Making a Vogue Pattern Prototype with Gwen & Marcy — When it is time to get down to business and sew the final-final prototypes for a future Vogue pattern envelope, Gwen Spencer puts a closed sign on the door of her studio and makes the 5 hour drive from Corvallis to my studio in Takilma. We had planned a weekend in December, but there was an ice storm, so pushed the date into January. The due date to Vogue is January 15, so this is cutting it close, and there are 2 patterns due; a pant and a jacket. The pant was partially done, and pretty straightforward, so this 3 day sew-a-thon was all about the jacket. These two patterns are for Winter/Holiday, a season that includes the holidays, but also casts a look toward spring, so the choice of fabrics really spans two seasons. I want to show two versions, one for holiday, another that could work for holiday in warmer climates and have a trans-seasonal more casual appeal.
Both of us tested the design for ourselves before our get-together, and there are two other experienced who also tested the pattern. Jean Bailey is a technical writer who adds her expertise to the instructions and makes beautiful renditions. Nancy Murakami has an eclectic style that adds an practical fun perspective. We all work with only the pattern pieces as they come from the professional pattern maker, no instructions, no seam allowances and minimal markings. We e-mail back and forth, send photos and comments. On this project, I made 4 different experimental versions. Gwen brought her version along and before deciding on fabric and cutting out the samples, we have deep discussions about things like understitching, interfacing and the ideal finished width on a sleeve cuff. During our working sessions, we each cut and make one version. I write the instructions and Gwen edits. In this case, I'd written instructions for the tricky bits, so we printed them off and Gwen followed them in her sewing. She is a pro, works much faster than I do....but it is not a race, and we go back and forth about deciding the best way to do things.
The final instructions will go off to Jean who edits and adds a note of final polish.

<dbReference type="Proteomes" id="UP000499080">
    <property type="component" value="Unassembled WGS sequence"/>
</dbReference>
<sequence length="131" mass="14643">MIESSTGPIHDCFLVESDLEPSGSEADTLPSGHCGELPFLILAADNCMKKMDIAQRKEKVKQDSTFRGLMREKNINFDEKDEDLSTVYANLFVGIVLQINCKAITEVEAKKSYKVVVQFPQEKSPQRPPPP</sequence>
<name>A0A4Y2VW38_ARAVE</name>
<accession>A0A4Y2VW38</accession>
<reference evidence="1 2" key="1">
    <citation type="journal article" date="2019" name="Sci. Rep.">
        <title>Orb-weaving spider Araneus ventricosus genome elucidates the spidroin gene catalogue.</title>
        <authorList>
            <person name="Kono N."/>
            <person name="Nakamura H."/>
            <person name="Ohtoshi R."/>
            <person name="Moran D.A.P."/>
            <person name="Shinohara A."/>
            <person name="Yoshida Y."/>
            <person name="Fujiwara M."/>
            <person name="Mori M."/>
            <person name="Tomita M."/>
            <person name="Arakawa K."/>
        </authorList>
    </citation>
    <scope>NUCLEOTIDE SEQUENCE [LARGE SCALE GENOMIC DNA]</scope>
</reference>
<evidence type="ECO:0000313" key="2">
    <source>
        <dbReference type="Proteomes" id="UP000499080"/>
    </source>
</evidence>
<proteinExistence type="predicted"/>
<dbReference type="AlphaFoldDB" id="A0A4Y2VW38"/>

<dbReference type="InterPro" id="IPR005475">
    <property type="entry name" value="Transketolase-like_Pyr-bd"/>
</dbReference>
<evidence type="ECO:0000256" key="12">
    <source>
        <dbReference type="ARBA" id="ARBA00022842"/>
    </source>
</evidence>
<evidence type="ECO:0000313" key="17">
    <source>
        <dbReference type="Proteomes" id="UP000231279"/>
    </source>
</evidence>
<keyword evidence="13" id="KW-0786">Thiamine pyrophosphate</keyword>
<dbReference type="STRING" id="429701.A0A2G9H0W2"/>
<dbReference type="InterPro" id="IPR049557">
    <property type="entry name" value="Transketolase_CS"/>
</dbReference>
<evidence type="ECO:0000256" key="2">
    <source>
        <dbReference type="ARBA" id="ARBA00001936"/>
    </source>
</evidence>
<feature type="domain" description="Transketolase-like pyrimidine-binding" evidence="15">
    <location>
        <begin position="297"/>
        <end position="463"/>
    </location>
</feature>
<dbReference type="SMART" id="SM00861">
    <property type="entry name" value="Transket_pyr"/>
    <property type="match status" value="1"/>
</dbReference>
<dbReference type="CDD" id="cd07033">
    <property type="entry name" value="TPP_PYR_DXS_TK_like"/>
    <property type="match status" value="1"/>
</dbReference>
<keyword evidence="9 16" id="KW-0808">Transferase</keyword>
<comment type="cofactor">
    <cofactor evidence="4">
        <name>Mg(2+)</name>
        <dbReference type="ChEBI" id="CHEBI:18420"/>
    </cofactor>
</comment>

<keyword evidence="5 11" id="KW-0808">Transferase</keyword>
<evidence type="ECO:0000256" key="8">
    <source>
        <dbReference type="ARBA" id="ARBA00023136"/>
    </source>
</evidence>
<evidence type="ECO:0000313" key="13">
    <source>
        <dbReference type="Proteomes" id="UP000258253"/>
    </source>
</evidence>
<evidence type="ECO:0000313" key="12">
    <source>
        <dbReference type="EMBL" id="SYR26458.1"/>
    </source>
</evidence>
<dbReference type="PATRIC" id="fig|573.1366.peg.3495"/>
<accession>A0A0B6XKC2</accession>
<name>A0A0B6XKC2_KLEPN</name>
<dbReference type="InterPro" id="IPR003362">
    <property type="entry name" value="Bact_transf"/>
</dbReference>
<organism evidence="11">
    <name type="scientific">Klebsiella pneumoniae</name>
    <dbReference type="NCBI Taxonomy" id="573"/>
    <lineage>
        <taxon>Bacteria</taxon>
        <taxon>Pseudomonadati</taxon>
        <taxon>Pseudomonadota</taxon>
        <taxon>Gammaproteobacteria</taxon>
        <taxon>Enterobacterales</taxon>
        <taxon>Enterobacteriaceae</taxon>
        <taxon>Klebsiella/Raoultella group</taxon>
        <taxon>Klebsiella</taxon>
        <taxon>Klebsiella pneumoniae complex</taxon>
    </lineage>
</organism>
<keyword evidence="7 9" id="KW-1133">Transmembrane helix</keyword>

Dubbed the 'Shacket' because it can work as either a shirt or a jacket, we auditioned a number of fabrics before landing on the final choices. We decided on a brocade I'd been saving for this project, and chose a linen from a new collection of Japanese fabrics that had just been photographed, (not posted, coming soon). Gwen sewed the brocade version. I worked with the Japanese linen in a print that required careful cutting and matching. This took more fabric to get the placement right, and I was glad to have plenty on hand as I re-cut the collar and cuff to get just the right look.
I often get questions about how much fabric to buy, and notice that many sewists are scrupulous about getting exactly what the pattern states, or fall into a tizz if the width for their fabric is not listed on the pattern envelope. See more musings and opinions in the blog, Most Asked Questions About Fabrics.
Under stitching, yes or no? Interfacing? Seriously, we think about the rules, and bend them to our will.
Jacket Design Tips from Marcy
Each jacket I make is one of a kind, and my favorite way to sew is to start with some aspect I love. Inspiration? Sometimes it is the fabric, sometimes it is the pattern or a detail or a color or a need in my wardrobe. Could be as basic as needing a raincoat or because I’ve just bought (or designed) a new pattern.
Regardless of what inspired you, before you cut, consider these design options:
- Use more than one fabric.
- Add a seam at center back.
- Add a seam to the sleeve: at center,or divide the seam in 1/3, placing the seam at the
- back 1/3.
- Change the width or design of a sleeve at the hem.
- Add a cuff or facing to the sleeve.
- Change the shape of the edge.
- Make the front and back different lengths.
- Make your own fabric by piecing or using surface design.
- Combine different fabrics.
- Use selvedges.
- Use raw edges.
- Use topstitching.
- Use hand stitching or embroidery.
- Cut the pattern pieces up, add allowances and stitch them back together again.
- Incorporate sheers.
- Add piping, inserts of other fabric in the seams.
A Sewing Favor For Yourself, thanks to Gwen!
Gwen's Cashmere and Silk Throw
It was a cold, snow-y, sleety weekend. At the end of the day, we cook together, hang out by the fire and watch a British mystery. Gwen brought her current hand sewing project, a throw made from recycled overdyed cashmere sweaters hand sewn together, then 'quilted' to a silk jacquard backing. Gwen uses a curved needle inherited from her grandmother to do the hand sewing. To finish, she'll trim the silk along the edges, then bind with the same silk.